Bollywood and horror genre usually don’t get along well. The little impact intended is marred by injecting random songs or a romance into the narrative, which already seems to suffer from low-quality VFX and a poor loud score in background, making the movie come across as funny.
Dolls, zombies, creaking doors, random cracking of glass, some gravity defying stunts by lizard-like ghosts, the hydro-horror, a phone that loses its network in the worst moments, a ghost detecting device, a one-man army taking it on himself to solve the case of paranormal activities – one has seen it all in the regular horror umpteen times. We’ve even seen Ashutosh Rana as a paranormal expert professor chanting mantras to resist away spirits in the hour of the need. Dharma’s latest and rare horror venture ‘Bhoot: The Haunted Ship’ has all these cliches, still it’s worth buying into – for Vicky Kaushal is on the board putting his best foot forward to convince us that all of it is hell scary.
Bhoot aims huge right from the word go – even the usual Dharma-movie opening alaap gets disturbed by a creaking sound of the door. The money squandered is evident in the lavish production design, with the abandoned ship namely ‘Seabird’ looking like a huge endless maze with ample hallways and rooms to explore the jumpscare possibilities. At the center of it all is Vicky Kaushal as Prithvi, a shipping officer whose wife and daughter are now dead – but he is still not over that incident of their deaths, and experiences hallucinations of their presence around him. Now, this basic part got me reminiscing of one of my favorites – ‘Shutter Island’. But Bhoot thankfully steers a different way with this backstory.
With the case of paranormal activities and perpetual death stories revolving around the Seabird ship even before it was abandoned on the shores of Juhu Beach in Mumbai, the same tagged as haunted. So, just like every horror drama, our one-man army Prithvi takes the responsibility of solving this case – to end up getting entangled in the mess of hallucinations and horrors with all the ticked cliche list – both in and out of the Indian waters. Even after experiencing the dangers perpetually, he still risks his life to go on the deck alone and experience it again, until later Ashutosh Rana too joins him for the final solving of the case and sparing us the mess.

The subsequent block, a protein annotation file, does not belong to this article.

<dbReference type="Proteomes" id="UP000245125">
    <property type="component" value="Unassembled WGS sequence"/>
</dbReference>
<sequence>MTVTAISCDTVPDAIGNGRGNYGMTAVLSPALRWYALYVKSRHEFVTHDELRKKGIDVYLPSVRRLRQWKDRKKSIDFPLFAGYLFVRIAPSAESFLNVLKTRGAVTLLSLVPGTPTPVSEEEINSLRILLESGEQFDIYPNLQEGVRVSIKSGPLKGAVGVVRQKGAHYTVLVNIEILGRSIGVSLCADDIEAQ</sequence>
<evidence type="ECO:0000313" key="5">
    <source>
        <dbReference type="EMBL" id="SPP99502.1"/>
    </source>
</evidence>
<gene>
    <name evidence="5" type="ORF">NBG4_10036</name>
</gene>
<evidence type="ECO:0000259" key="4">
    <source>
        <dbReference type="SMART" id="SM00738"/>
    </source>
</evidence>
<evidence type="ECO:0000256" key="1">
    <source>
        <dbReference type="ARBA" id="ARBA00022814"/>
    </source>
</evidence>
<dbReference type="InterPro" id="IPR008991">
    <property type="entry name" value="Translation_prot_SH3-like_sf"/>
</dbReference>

Despite using this mundane drill to induce horror, Bhoot is somewhat likable. The background score and sound effects manage the chills at the right moments. The always working psychological horror and long tracking shots feat. the protagonist to end up in a jumpscare seem loosely inspired by (my favorite) The Shining (1980) – but then the debutant director Bhanu Pratap Singh is obviously no Kubrick. Bhanu struggles to hold these shot sequences into one big picture cohesively despite successfully creating several moments of tension here and there. His writing is flawed, and makes way for ample loopholes to ponder over when the movie stops being fearsome. All breaks loose in the third act especially, when he switches back to a long emotional blunder for redemption, and eventually adheres to ‘The Conjuring’ style for finally clearing the eerie clumsiness.
In no mood to come across as gimmicky, Vicky Kaushal instills his full blood and sweat in the narrative to wonderfully deliver the intended range of expressions, though being new to this genre and universe. For most of the time, he is seen throwing himself on the floor, or simply falling from top, or just drowning. Ashutosh Rana supports him with his usual towering presence in his memorable sequences of the third act, but what he does in the big final sequence is laughable – but then, when nothing works, Ashutosh is sent to save the horror movie, exactly like Raaz (2004). A nostalgic moment, but for wrong reasons. Bhumi appears perpetually in the flashback sequences, and has a pleasant song sequence with Vicky in the beginning.
All of this lasting for a runtime of 144 minutes feels dragged after a juncture in the narrative – for the feared jumpscares get repetitive and fewer – and the charm of psychological horror tends to fade. What initially seems intriguing does end up losing my curiosity for knowing the big secret itself. Secret’s revealed? Oh, great attempt! This one merely sails for Vicky. I hope the part – 2, if made as supposed, is executed with a tighter script.
P.S.: There’s a post-credit scene too, if you can manage to sit patiently even after the drama ends.
Watch its Trailer here: Bhoot: The Haunted Ship (2020) Trailer | YouTube
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